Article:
BRIC Military Modernization and the New Global Defense Balance (Part 1 of 2)
The message promoted by foreign policy gurus in recent years is that the American moment is over and a new global balance is emerging; one where power is no longer concentrated in Washington but spread among several different countries. The U.S. will continue to retain a prominent position at the top of the global food chain we are told, but no longer will there be the sense of American worldwide hegemony. Instead the emerging nations of Brazil, Russia, India and China (the so-called “BRICs”) will assume their rightful place as great powers and in the process create a new multi-polar world.
This is not, perhaps, what European proponents of a multi-polar world may have had in mind when they advocated for global power to be diffused shortly after the U.S. invasion of Iraq in 2003. But despite its modern weaponry, two million combined soldiers and its overall economic wealth, Europe suffers from several mitigating factors, not least of which is the lack of a unified army that appears no closer today than it did in 1998 when Jacques Chirac and Tony Blair reached an agreement at St. Malo creating a path towards pan-European defense.
The BRICs have three things in common. Each is large both in terms of size and population; each has an expanding economy; and each is undergoing a military modernization effort aimed at preserving their strategic interests. While Europe’s strongest nations are cutting defense spending and the U.S. defense budget is set to flat-line in the coming years, these four countries are seeking to assert themselves on the global stage and are willing and able to invest in improving the capabilities of their armed forces.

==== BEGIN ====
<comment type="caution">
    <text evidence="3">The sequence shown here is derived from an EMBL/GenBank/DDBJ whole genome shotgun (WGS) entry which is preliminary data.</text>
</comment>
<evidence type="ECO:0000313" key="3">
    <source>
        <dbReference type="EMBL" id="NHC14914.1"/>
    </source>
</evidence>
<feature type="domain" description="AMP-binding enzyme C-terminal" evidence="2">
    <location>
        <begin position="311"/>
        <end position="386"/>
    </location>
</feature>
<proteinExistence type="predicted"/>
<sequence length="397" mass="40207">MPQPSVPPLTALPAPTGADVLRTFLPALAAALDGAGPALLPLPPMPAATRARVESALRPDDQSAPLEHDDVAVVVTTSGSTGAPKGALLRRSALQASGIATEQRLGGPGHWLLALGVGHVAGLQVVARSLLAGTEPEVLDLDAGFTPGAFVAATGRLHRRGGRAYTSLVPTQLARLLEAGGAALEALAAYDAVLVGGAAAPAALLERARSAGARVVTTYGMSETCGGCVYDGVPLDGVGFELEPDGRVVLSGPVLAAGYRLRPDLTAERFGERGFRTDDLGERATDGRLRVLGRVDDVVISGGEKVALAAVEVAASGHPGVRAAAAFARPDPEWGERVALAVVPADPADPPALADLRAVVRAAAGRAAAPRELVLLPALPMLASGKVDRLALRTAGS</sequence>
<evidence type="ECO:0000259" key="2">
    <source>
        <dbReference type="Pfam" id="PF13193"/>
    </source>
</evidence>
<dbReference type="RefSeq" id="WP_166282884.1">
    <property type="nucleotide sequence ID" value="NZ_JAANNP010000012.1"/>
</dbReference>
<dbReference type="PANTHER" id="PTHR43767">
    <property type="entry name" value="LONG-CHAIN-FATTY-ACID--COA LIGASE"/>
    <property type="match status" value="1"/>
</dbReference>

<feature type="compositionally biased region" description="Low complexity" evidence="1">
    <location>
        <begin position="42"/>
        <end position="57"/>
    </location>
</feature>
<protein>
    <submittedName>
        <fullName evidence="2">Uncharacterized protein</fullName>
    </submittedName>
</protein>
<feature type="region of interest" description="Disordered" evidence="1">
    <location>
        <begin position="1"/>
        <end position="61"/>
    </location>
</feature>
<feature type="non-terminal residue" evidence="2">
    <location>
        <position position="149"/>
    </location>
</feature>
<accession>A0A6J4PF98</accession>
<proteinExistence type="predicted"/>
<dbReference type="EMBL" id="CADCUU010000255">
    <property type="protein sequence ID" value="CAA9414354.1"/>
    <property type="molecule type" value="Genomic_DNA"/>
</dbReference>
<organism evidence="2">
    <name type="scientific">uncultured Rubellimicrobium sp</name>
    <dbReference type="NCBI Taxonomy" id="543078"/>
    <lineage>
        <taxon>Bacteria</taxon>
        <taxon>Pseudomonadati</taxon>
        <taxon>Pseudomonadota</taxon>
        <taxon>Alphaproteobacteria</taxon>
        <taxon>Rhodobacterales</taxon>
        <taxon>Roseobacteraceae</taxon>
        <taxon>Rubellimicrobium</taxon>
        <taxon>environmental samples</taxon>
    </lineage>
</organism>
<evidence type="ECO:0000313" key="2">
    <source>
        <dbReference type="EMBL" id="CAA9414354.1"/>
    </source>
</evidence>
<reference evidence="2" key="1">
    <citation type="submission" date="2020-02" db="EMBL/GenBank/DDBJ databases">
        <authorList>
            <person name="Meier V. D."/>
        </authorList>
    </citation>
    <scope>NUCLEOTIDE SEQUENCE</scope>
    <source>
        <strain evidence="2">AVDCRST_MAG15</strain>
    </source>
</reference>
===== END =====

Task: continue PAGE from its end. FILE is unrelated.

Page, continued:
Brazil’s economy has continued to grow and despite a small hiccup during the global economic slowdown of 2009 is expected to expand by 7.5 percent this year. As its economy has grown so too has the recognition by government officials that a major military modernization is in order if Brazil is to underwrite its claim to hydrocarbon deposits outside its traditional offshore border and gain a permanent seat on the United Nations Security Council. Flexing its muscles as the preeminent power in South America – both diplomatically and in a benign show of military strength – may go a long way towards achieving the latter for Brasilia.
Since 2005 the Brazilian defense budget has grown by 5 percent per year and the government approved a new national defense policy in 2008 that set aside $70 billion for reequipping the army. New items are to include 50 Eurocopter Cougar (EC-725) medium-lift helicopters, unmanned aerial vehicles, anti-tank weaponry and a new family of armored vehicles from IVECO (referred to as Urutu III).
There is also a long-term naval expansion that has attracted much interest from the French and British defense industries. The French are selling Brazil four Scorpene-type conventional submarines, while the British are eager to gain access to one of the world’s fastest growing military markets by inking deals with Brasilia for its purchase of BAE Systems’ design-phase Type-26 frigate. An impending decision on the winner in the multibillion F-X2 new-generation jet fighter competition will pave the way for the Brazilian Air Force to acquire 36-plus modern combat aircraft, most likely the French-made Dassault Rafale.
All of these improvements are of course expensive and Brazil has planned accordingly, figuring that its annual share of defense expenditure will rise from the current 1.5 percent of GDP to 2.2 percent by 2030.